I play the guitar and sing at a local wine bar a couple of times a month. For two and a half hours, I am unplugged background music for an upscale crowd of everyone from 20-somethings to 60-somethings. I, myself am much closer in age to the latter. The music I play is mostly 60s and 70s acoustic stuff, James Taylor, Beatles, Simon & Garfunkel, Everly Brothers, Cat Stevens, et al.
People like it, or so it seems. Folks call out requests and more often than not, I can send out at least a stanza or two of what they want. What is remarkable is that the 20-somethings know all this old music too. With the advent of iTunes and other online music snatching sites, the generation my children belong to has claimed, not only their music, but also mine, as their own. This is very cool.
My 23-year-old son also plays at this same establishment sometimes. And sometimes we play together. Now, I know what you're thinking. "Oh, how sweet is that!, mother and son singing together!" And it is sweet. I love singing with him and we are not bad, you know. Many of my friends come, as do his, to hear us and hang out on a weekend evening. This gig, however small and really, insignificant, has come to mean a lot to me.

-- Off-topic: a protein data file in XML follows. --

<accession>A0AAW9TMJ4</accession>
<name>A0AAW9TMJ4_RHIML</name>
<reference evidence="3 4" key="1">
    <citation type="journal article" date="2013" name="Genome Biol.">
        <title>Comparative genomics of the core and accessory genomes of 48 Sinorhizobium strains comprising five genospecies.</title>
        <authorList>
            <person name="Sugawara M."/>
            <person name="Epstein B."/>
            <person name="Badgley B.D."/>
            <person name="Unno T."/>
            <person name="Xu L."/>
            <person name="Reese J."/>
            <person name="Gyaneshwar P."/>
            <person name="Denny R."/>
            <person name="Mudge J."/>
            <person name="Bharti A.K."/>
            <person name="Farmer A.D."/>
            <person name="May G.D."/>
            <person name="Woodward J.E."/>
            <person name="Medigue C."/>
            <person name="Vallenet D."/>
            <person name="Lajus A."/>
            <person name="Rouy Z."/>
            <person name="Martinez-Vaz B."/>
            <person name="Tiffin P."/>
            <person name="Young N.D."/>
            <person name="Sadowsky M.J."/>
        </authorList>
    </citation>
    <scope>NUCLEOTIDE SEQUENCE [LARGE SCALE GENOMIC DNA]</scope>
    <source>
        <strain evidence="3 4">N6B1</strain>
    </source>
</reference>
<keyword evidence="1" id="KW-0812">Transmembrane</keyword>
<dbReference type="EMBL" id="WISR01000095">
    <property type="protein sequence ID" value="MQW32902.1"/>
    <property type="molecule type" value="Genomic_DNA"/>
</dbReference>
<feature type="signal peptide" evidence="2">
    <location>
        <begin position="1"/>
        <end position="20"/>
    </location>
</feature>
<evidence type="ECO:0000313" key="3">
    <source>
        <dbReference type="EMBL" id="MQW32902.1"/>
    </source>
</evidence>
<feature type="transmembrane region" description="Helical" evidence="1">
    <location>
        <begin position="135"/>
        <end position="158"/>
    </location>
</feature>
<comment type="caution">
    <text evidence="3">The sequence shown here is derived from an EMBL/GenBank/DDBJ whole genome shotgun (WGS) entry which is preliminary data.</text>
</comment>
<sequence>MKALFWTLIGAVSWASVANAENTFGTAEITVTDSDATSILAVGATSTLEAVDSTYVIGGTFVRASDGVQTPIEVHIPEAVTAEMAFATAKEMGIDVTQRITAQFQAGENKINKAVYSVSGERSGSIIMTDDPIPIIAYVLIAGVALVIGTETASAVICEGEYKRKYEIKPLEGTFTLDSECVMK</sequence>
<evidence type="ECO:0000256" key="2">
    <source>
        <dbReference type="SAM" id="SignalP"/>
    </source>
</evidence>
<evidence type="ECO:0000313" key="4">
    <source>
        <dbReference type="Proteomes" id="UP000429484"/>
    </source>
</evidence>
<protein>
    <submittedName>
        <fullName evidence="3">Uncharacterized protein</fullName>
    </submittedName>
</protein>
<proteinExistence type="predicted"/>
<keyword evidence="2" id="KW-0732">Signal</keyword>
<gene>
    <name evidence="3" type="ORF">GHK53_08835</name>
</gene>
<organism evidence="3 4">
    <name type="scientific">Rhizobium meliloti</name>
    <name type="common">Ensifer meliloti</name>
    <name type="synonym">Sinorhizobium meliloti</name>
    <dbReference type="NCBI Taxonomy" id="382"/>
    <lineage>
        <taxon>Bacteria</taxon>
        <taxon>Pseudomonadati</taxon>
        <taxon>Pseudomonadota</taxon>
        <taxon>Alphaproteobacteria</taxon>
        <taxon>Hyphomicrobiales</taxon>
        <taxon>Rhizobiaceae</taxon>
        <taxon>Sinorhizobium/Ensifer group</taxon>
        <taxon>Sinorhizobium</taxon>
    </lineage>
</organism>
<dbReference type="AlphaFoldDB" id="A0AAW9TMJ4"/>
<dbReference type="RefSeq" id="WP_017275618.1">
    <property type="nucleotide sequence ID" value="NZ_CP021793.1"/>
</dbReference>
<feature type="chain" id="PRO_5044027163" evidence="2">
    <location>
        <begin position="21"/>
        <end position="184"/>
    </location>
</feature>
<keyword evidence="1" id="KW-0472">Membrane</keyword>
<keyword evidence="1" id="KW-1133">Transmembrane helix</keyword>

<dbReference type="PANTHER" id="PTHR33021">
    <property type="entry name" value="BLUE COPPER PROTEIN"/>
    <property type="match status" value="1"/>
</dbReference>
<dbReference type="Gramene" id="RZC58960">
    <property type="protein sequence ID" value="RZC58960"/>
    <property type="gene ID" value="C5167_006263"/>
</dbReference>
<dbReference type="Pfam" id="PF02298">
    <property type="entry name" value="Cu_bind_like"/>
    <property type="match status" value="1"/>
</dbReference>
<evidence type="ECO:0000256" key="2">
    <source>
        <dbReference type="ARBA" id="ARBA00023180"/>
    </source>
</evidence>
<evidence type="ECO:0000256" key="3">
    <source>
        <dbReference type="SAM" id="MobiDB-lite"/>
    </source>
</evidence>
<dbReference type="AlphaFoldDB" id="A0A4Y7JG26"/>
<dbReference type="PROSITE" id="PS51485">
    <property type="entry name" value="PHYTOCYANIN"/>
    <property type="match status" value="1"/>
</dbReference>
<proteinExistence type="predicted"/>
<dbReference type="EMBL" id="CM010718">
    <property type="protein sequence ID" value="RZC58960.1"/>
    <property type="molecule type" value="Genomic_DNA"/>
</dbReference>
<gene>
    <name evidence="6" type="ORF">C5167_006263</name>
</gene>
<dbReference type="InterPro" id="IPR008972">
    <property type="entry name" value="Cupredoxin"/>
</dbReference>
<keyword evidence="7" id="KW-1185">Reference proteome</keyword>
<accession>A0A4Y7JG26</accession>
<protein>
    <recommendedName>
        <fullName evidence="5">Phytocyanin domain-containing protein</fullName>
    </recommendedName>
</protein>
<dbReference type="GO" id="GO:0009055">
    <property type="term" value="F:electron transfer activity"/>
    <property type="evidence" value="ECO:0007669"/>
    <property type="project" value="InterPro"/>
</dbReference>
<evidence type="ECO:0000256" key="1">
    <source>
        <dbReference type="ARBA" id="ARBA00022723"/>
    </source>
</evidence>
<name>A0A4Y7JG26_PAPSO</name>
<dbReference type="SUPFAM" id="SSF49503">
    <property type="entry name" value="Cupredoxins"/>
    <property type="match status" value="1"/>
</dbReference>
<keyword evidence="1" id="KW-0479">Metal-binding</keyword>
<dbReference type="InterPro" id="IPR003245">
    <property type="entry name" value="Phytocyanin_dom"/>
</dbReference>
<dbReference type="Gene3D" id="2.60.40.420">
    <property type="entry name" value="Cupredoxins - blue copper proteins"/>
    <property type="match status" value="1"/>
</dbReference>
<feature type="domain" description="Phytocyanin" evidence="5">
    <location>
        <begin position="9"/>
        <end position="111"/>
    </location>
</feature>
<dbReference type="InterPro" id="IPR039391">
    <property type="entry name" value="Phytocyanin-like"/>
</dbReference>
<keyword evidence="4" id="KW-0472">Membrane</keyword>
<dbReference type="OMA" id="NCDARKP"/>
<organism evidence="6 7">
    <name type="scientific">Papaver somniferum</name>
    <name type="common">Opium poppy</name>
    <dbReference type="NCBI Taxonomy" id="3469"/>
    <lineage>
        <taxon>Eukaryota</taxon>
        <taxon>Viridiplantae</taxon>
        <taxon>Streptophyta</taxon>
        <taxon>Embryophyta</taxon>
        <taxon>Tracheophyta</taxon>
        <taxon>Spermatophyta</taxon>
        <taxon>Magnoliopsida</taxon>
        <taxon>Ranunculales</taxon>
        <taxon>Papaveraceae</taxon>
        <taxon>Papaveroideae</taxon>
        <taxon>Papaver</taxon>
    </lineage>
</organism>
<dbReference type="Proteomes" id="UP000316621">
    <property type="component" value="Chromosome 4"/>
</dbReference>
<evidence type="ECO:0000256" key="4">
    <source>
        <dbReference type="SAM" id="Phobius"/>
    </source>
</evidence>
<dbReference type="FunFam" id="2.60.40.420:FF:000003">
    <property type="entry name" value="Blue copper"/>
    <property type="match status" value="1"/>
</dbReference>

I also sing in the choir of my local Methodist church. I have been a steady alto presence for over ten years now, and, even though my religious views are, well, shall I say, HERETICAL, it is a great group of people and we have fun. Singing hymns and religious anthems every Sunday morning is at least as inspiring as the Saturday night stuff. To me. I don't analyze it. I just feel it and go with it.
Emily Saliers, one half of the Indigo Girls wrote a book a few years back with her father Don, a reknowned hymnast (rhymes with gymnast) for the United Methodist Church and co-editor of that church's universal hymnal. The term 'music of Saturday night and Sunday morning' was stolen from them.
Some of us worship at the altar of the pub. Others at the church altar. Some of us manage to fit in both. For me, one is not complete without the other. So.